Weekend Rails

what we do for our kids

Of time and Error

18th November 2018

I'm writing this on schedule tonight in the strange knowledge that it won't be posted. Well, not immediately anyway, because Weekend Rails has been 'down' all day for reasons not yet determined, and probably won't be back until some time Monday.

Ah well, I hope you've waited patiently. Another new face at Tunstead last Monday, as fitter/welder Terry H joined us. It would have been awfully good if welding tackle had been available too, but it was needed elsehere on site and so I made use of his fitting skills to go through the various valves still attached to the air receivers. As originally (re)built, RS8 had a 'main' air receiver fed through a non-return valve then a secondary receiver through another non-return with the safety on the section between. The secondary air receiver was a dedicated brake valve supply and in those days a low-air protection system, or auto-emergency, was unheard of. Andrew and I had discussed this and agreed that the secondary air receiver would become our auto-emergency and the main air receiver would run brakes as well.

The original drawings - well sketches - did not also reveal the crude strainer fitted to the output side of the main air receiver which, on dismantling,  turned out to have an element completely split up one side anyway! As I said before, there were a number of deficiencies in RS8's pneumatics as originally built so these alterations are improving the original. Andy H continued his painting spree, including his new control handle (which didn't get fitted as it was still wet).

As a caver extraordinaire, Andy has become first choice man to go into the pit and attend to things underneath.

Once Greeny had joined, the crane was deployed to lift the loco so that the spring hanger bolts could be tightened up and the loco raised properly onto its springs. And here we hit a problem. The official buffer height today is 1054/1055 from rail level. But try as we might we cannot get the loco anywhere near. With the axleboxes fully down at the bottom of the hornguides the buffer level is about up to 970. Of course, the standard hasn't always been 1055, or rather, it hasn't always been a standard. We don't know whether Avonside built to a dimension around 965 (38 inches) or for that matter, whether RS8 at some time has acquired smaller wheels. We'll have to continue for now and address this further in due course.

Amongst other tasks completed was the compressor installed and oil ways connected, temperature sender to the Visutector connected, pipes from clutch cylinder through the cab bulkhead, and 8mm cables from the distriibution box back to the cab put in, using recovered materials from the temporary starting arrangement I used for test a year ago.

Up in the cab the light swtches have been fitted, and the first of the electric gauges put into the instrument panel, complete with insulating layer to keep the grounded bezels clear of the insulated return loco. Pete C made a start on the clutch detection switch arrangement. They are all little bits, but progress is being maintained.

On Wednesday Andrew had arranged with me to hang on for a van, whose driver would ring as he left his previous drop in Sheffield but who would probably be arriving about noon. He had on board 3 'Euro-stillages' which Andrew had acquired to continue tidying up loose bits and getting them into the Ferryvan.I envisaged heading down about 11.30, getting Charlie fired up and the train out the way so that we could unload round the back, but at 11.15 Andrew rang to say he had phoned to announce he was sat outside the gates. So much for best laid plans. I dashed down and got the three unloaded, leaving them out of sight as best I could.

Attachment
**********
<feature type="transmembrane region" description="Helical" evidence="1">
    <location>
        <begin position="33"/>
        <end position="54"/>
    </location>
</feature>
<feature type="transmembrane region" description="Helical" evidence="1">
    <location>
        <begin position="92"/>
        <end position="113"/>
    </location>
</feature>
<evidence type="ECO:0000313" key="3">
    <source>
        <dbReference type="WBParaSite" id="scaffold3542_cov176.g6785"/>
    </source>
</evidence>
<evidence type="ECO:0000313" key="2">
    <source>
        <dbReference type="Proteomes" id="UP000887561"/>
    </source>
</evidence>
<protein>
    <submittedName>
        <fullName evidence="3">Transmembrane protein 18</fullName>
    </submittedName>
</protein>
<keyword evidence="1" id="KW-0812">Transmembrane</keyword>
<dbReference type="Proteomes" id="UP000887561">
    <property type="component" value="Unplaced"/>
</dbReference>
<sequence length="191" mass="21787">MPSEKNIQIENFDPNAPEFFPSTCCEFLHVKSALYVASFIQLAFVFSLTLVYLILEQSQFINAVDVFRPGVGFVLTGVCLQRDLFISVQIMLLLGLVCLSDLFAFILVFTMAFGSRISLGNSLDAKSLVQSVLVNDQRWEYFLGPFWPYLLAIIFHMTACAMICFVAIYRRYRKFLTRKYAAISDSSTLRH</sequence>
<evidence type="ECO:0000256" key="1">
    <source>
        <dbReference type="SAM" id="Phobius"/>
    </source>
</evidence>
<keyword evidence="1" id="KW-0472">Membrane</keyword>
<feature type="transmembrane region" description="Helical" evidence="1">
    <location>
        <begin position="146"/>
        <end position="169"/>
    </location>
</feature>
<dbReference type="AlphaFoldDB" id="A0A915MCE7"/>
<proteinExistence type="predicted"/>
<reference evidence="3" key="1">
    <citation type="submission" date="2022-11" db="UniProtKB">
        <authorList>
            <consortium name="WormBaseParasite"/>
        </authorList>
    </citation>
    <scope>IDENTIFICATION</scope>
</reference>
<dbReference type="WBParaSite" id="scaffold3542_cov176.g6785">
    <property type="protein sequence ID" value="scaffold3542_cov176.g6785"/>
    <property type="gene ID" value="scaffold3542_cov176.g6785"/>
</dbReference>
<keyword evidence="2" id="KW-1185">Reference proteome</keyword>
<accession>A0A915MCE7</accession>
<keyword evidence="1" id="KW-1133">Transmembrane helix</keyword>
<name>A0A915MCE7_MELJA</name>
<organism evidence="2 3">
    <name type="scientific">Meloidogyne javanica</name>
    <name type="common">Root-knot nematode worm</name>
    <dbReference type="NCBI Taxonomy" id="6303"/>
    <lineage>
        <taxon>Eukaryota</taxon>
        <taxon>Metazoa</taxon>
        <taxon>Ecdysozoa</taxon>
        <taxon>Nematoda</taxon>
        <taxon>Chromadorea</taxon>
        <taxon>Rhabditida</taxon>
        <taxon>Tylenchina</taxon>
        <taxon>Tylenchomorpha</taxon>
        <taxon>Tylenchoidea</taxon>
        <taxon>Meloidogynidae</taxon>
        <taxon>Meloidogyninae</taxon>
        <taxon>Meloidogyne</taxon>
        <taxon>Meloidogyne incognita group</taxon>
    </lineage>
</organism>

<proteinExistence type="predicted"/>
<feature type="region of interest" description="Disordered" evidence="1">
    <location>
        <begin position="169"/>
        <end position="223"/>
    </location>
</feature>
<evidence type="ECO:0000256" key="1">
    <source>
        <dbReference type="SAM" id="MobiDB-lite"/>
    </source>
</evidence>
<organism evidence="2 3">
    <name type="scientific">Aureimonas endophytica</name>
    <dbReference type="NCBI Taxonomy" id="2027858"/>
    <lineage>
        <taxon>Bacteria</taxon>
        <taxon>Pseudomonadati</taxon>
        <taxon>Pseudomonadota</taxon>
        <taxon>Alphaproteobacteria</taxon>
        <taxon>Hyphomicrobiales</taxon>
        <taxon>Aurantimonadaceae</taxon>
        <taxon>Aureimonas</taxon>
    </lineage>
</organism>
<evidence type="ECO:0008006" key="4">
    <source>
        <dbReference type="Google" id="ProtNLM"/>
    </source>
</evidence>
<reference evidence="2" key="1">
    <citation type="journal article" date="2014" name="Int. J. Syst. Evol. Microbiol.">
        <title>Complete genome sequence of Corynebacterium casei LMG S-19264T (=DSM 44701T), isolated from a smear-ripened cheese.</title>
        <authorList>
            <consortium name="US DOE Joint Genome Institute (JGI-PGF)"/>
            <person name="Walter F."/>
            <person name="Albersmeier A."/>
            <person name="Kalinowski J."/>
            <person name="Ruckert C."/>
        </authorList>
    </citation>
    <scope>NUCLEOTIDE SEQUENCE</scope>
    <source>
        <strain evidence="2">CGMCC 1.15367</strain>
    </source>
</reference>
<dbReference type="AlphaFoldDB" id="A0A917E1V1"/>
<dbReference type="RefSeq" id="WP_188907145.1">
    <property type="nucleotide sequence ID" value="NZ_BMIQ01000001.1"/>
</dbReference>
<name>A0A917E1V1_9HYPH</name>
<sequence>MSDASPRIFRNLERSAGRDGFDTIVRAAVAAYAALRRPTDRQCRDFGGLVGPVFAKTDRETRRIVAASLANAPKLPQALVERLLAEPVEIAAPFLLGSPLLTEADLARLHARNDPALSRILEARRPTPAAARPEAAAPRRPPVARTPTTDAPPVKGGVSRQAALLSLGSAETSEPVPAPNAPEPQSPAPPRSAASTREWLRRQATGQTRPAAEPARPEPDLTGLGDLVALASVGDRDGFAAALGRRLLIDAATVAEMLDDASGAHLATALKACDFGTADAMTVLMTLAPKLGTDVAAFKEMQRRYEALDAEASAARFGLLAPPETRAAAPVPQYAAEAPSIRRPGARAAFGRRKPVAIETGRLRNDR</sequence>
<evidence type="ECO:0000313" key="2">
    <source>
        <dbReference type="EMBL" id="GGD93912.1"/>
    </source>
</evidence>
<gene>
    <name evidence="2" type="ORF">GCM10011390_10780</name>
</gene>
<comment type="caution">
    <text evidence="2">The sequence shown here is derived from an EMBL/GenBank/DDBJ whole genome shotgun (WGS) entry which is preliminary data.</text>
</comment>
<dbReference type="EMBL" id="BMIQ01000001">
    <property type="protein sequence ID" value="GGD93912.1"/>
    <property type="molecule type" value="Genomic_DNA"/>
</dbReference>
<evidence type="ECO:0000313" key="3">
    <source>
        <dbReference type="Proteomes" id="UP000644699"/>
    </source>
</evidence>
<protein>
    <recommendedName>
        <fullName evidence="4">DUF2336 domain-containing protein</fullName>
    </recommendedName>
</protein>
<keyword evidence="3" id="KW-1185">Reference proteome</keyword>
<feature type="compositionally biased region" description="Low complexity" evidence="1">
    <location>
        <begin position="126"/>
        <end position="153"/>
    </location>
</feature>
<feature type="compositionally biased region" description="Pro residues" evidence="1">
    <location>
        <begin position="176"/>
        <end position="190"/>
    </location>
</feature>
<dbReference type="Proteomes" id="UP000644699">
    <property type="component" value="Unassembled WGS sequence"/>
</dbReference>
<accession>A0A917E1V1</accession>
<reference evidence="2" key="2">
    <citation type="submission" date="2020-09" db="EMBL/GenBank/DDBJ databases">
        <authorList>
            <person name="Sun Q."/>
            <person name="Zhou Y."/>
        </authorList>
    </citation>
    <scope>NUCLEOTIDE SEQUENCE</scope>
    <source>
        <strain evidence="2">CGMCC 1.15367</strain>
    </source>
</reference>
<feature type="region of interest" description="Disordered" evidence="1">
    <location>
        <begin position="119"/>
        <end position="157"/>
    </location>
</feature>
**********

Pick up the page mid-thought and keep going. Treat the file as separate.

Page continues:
Saturday was planned as another tidy-up day with shunt, so on arrival both Charlie and James were started up and after some shuffling the 12T box van and the MR bogie well wagon came inside. Off the bogie well came the Cummins 14litre engine destined to be the heart of Adolf.

Out of the 12T box came some big lumps we threw in there earlier to clear floor space, and the Wickham frame was moved to enable the racking to go up into the box van, but not before I had trimmed down the tops of the uprights with a slitting disc so that it would clear the doorway without trying to limbo dance. Then we swopped the Ferry van for the bogie well, and transferred large lumps from pallets to the new stillages, before making sufficient additional space to get the lumps in that had come out of the box van and return the floor to, well floor. We had planned to get the engine turnover stand into the box van but that was a bit beyond us as was lifting the Cummins off its bed frame - time was not on our side, and the end-of-day shunt was completed only as dusk fell. With one important difference, the box van has stayed in so that we can get on with re-roofing, and I removed the lorry strapping that has held everything down for the last decade or two.

Today I had a social task to perform so did not get down to the shed until after lunch. I spent most of the time starting on the electrical control board for RS8 - the black box that will go up in the left hand corner under the desk, and which appeared 3 weeks ago. Fitting 3 relay bases, umpteen terminal bolts, two fuse housings and an AVR is looking a bit 'tight' - I may bring the fuses out into a separate location. I'll show you more pictures after I've got a bit further on it.

So that's about it, short and sweet. See you next week, if the electrons are by then behaving themselves.

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